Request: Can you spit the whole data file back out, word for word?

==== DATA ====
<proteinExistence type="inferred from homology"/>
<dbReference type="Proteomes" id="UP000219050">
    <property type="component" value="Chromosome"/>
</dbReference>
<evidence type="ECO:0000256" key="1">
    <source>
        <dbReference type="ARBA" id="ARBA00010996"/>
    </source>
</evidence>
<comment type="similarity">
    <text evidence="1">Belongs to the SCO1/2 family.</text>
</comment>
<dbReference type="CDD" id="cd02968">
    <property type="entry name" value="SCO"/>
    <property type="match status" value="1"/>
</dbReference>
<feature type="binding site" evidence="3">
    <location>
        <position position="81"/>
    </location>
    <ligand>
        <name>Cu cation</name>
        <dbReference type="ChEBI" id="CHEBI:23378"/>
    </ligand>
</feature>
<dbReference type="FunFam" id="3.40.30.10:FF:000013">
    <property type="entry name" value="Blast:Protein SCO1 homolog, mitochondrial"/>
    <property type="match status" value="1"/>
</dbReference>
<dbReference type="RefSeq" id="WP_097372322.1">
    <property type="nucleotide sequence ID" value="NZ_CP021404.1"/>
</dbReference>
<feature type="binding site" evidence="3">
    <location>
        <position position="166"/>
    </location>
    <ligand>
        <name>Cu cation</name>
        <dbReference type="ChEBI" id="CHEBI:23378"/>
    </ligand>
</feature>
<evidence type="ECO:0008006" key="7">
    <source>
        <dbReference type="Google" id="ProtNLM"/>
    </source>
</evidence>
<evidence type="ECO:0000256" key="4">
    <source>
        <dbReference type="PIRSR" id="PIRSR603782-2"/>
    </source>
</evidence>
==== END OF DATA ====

<proteinExistence type="inferred from homology"/>
<dbReference type="Proteomes" id="UP000219050">
    <property type="component" value="Chromosome"/>
</dbReference>
<evidence type="ECO:0000256" key="1">
    <source>
        <dbReference type="ARBA" id="ARBA00010996"/>
    </source>
</evidence>
<comment type="similarity">
    <text evidence="1">Belongs to the SCO1/2 family.</text>
</comment>
<dbReference type="CDD" id="cd02968">
    <property type="entry name" value="SCO"/>
    <property type="match status" value="1"/>
</dbReference>
<feature type="binding site" evidence="3">
    <location>
        <position position="81"/>
    </location>
    <ligand>
        <name>Cu cation</name>
        <dbReference type="ChEBI" id="CHEBI:23378"/>
    </ligand>
</feature>
<dbReference type="FunFam" id="3.40.30.10:FF:000013">
    <property type="entry name" value="Blast:Protein SCO1 homolog, mitochondrial"/>
    <property type="match status" value="1"/>
</dbReference>
<dbReference type="RefSeq" id="WP_097372322.1">
    <property type="nucleotide sequence ID" value="NZ_CP021404.1"/>
</dbReference>
<feature type="binding site" evidence="3">
    <location>
        <position position="166"/>
    </location>
    <ligand>
        <name>Cu cation</name>
        <dbReference type="ChEBI" id="CHEBI:23378"/>
    </ligand>
</feature>
<evidence type="ECO:0008006" key="7">
    <source>
        <dbReference type="Google" id="ProtNLM"/>
    </source>
</evidence>
<evidence type="ECO:0000256" key="4">
    <source>
        <dbReference type="PIRSR" id="PIRSR603782-2"/>
    </source>
</evidence>